Joanne O’Riordan: Let’s remove the hurdles to getting more exercise

We take fitness for granted, but many with disabilities have difficulty accessing facilities

While I used my laziness as an excuse to hide from exercise or working out, the truth is I just hadn’t found what suited me and my body. Photograph: Getty Images

Like everyone, I waved goodbye to 2020 with my tiny left hand and whizzed off into 2021. Like everyone, I started to write down a list of goals I hoped to achieve in 365 days. I sat down with heaps and heaps of self-help books, habit-making books and psychology books (I obviously left them idle to watch the darts with my family).

So on my list are personal and professional goals, with the main goal of exercising more, whatever the hell that means. I watched some documentary on Netflix about the diets and lifestyle of people who have reached 100 years old and more. The main thing to follow, according to Dr Valter Longho, was that exercise doesn't need to be as stimulating as you think, with one old Italian man – he had lived through every pandemic and war – saying he walks 20 minutes a day to his local bar to have a glass of vino. I can get behind that.

So, as I laid out my yoga mat, ready to understand why Shakira is right when my aching hips weren't lying about the pain, I had a kind of epiphany. I'm one of many people who take access to exercise for granted. There are so many people living with disabilities in Ireland who do not have access to exercise that I have.

Firstly, I have a PA, and decent housemates, who are willing to sit for 35 minutes while I stretch, grunt, die and wheeze on my mat (it’s called yoga). I’m fortunate I’ve an incredible yogi who basically has to teach me how not to be a lazy slob. These are things that aren’t a given for many people, and for me that is a shame.



Even if that dreaded virus wasn't roaming our streets at the moment, many people with disabilities struggle to get to the actual facility. Often, people with disabilities don't drive or have immediate access to a car, and relying on public transport isn't exactly the most fun experience on the planet. Add to that, the facility itself may not be as accessible as it should be. Sure, there is excellent work being done by the Cara Centre to ensure this isn't a situation, but it really shouldn't take an organisation to make people realise how important access is.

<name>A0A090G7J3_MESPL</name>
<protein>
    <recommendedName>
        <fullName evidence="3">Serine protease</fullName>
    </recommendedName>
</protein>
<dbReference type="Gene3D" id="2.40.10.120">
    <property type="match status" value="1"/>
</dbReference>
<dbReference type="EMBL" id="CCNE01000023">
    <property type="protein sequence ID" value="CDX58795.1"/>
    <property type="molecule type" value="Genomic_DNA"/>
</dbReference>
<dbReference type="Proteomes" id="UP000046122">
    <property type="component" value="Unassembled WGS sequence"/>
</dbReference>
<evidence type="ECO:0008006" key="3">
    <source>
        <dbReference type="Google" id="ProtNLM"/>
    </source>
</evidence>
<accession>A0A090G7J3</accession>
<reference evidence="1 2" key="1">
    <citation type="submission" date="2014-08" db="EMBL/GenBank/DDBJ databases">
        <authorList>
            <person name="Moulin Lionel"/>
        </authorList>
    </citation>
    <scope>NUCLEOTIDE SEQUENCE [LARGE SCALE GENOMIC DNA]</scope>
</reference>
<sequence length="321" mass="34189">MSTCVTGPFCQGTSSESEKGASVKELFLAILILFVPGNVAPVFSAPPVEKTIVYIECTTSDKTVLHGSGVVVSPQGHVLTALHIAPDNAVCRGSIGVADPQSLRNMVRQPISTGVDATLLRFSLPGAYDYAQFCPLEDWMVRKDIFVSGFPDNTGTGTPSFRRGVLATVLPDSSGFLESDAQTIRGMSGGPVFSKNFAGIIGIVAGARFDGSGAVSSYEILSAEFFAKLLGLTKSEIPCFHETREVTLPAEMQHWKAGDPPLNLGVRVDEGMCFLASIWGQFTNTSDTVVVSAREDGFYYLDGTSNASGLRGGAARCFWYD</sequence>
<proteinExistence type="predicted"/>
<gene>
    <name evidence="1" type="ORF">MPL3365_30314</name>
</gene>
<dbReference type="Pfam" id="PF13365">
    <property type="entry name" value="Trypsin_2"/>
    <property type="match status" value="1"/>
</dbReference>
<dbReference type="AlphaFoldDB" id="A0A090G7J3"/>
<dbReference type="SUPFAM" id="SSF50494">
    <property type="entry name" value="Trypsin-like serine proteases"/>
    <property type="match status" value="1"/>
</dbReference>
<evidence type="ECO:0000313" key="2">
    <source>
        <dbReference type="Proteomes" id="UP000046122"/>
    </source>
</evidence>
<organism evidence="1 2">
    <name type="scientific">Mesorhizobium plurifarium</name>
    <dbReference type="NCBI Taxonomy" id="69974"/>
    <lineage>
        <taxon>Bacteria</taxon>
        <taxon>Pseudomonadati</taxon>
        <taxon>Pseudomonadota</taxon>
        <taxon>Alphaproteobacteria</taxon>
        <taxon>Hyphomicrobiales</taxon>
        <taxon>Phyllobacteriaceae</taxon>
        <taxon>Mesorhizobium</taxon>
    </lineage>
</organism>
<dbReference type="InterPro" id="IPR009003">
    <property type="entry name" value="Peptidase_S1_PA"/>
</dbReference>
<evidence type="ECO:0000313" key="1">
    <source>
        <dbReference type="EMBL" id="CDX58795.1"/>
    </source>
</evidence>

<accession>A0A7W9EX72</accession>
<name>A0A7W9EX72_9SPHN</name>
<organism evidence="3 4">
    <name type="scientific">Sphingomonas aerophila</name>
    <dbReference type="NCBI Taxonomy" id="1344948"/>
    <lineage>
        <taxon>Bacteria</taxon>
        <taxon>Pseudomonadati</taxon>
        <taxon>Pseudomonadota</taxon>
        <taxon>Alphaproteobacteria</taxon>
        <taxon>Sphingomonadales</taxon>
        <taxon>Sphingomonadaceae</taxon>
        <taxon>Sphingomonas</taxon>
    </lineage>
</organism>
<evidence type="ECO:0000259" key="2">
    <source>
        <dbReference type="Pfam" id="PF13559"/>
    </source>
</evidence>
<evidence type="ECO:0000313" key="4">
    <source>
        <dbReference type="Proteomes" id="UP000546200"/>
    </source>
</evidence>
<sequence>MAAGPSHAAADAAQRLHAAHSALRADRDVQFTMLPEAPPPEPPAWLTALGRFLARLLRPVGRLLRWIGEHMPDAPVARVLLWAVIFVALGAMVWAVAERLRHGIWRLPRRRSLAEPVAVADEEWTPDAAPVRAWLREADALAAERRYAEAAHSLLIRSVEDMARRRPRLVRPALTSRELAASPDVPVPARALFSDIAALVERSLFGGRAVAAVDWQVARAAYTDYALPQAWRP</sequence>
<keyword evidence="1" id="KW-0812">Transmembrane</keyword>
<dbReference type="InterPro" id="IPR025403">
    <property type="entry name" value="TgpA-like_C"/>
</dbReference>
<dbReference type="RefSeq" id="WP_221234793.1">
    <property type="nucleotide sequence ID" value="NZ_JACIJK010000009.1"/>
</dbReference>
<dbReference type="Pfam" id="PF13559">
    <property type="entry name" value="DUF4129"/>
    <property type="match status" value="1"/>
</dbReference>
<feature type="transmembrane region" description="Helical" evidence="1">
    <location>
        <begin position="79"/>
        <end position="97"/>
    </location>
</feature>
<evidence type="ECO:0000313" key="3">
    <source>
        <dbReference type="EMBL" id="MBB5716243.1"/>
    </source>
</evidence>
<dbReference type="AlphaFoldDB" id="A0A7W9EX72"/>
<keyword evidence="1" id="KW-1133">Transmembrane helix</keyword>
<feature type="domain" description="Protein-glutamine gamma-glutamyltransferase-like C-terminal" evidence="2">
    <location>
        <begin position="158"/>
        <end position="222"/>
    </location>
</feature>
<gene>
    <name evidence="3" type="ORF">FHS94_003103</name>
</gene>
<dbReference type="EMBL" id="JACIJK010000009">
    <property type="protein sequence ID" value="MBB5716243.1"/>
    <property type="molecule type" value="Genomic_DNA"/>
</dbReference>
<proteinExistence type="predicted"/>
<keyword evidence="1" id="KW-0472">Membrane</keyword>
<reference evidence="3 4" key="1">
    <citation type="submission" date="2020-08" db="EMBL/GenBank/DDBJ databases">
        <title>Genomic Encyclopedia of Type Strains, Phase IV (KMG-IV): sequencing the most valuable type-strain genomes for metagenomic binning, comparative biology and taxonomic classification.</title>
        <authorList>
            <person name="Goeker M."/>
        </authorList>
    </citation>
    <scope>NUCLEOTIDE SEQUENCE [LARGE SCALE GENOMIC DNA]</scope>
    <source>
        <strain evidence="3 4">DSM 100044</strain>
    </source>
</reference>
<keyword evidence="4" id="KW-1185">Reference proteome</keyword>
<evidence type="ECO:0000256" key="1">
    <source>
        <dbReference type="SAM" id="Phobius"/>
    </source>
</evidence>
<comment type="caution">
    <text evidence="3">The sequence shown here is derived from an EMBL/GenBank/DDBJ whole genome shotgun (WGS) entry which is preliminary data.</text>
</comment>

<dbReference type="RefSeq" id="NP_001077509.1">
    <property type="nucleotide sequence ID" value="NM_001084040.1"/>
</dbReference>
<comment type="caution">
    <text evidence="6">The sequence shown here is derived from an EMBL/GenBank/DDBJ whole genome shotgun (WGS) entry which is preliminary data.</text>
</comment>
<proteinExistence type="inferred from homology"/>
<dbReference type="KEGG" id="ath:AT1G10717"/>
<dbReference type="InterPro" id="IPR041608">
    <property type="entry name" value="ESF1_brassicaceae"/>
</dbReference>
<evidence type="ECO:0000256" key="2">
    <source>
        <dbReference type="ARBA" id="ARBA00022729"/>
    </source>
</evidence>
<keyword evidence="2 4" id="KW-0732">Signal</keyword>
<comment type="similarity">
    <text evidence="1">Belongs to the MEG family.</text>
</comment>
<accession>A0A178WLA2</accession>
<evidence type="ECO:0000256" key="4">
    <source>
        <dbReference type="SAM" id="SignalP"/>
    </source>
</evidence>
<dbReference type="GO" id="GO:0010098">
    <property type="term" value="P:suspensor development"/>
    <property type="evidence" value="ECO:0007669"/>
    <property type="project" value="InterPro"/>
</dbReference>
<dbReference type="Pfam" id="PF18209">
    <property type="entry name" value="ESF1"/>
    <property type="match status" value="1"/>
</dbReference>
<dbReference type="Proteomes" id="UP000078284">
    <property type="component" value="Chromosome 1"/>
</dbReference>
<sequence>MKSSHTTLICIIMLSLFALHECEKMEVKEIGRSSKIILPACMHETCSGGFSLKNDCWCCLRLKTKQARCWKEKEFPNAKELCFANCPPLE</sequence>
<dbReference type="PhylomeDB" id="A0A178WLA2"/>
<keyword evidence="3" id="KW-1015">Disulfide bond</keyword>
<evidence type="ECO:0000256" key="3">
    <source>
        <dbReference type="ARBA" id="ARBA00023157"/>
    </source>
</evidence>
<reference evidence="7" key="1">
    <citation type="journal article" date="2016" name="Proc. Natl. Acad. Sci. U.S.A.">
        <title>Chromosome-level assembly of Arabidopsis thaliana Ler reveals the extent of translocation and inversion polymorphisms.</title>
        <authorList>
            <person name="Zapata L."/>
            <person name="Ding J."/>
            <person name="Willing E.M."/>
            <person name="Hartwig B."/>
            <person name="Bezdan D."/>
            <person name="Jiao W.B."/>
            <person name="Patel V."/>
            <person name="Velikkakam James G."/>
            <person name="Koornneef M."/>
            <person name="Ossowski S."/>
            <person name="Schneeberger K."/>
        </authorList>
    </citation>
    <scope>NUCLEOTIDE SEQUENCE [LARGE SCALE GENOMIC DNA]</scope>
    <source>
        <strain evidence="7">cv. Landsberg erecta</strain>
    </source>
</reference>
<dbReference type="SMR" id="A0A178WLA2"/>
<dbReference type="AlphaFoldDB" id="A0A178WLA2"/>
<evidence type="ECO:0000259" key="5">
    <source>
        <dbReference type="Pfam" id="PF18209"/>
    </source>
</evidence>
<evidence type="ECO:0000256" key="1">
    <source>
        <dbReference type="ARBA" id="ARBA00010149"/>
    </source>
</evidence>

Think of outdoor activities. Your local park, your forestry, your beach – how many of these free and local amenities every day discriminate those who need them most? Again, plenty of work is being done, but a collaborative effort is necessary from birth to... well, forever.

Even from school time, during PE, as much as my teachers tried to make it work, it was a bit odd that while my peers did the dreaded beep test, I just had to up the speed on my wheelchair, obviously reigning supreme. And then there was the awkwardness of team sports. What if I got hit in the head with a football? Was it fair to always put me in goals? The end result was either me being relegated to a spectator or stretch my muscles as a dictator and be a referee during these games.

The expectation was placed on me early on that I couldn’t do these things, so why bother trying. That’s not to say my teachers didn’t get creative, but how can you keep 30 other children entertained while I threw mini beanbags through a hoop? As a result, that label unnecessarily placed upon me that I couldn’t participate in exercise soon spread throughout the community. They all tried, absolutely, but the facilities weren’t there, the willingness to get creative can only last so long, and eventually, there comes a time where you give up and just sit and eat twenty bags of Taytos.


So, while all my beloved fitspo Instagrammers are fine-tuning their at-home workouts, I can only encourage them to think about those outside your target audience, if not from a social commitment point of view, at least use it as a way to further monetise your business.

If it honestly was not for yoga, I guarantee you I would still not be active. I don’t have to run through the list of physical reasons, but the reasons for my mental health far outweigh the positives from a physical point of view. Add to that the social reasons. I have a great relationship with all my instructors, and we talk about absolutely anything.

While I used my laziness as an excuse to hide from exercise or working out, the truth is I just hadn’t found what suited me and my body. If those involved in the fitness industry, at government level and everyone in between, paid more attention, they too would remove the hurdles so we can all have a free, easy run.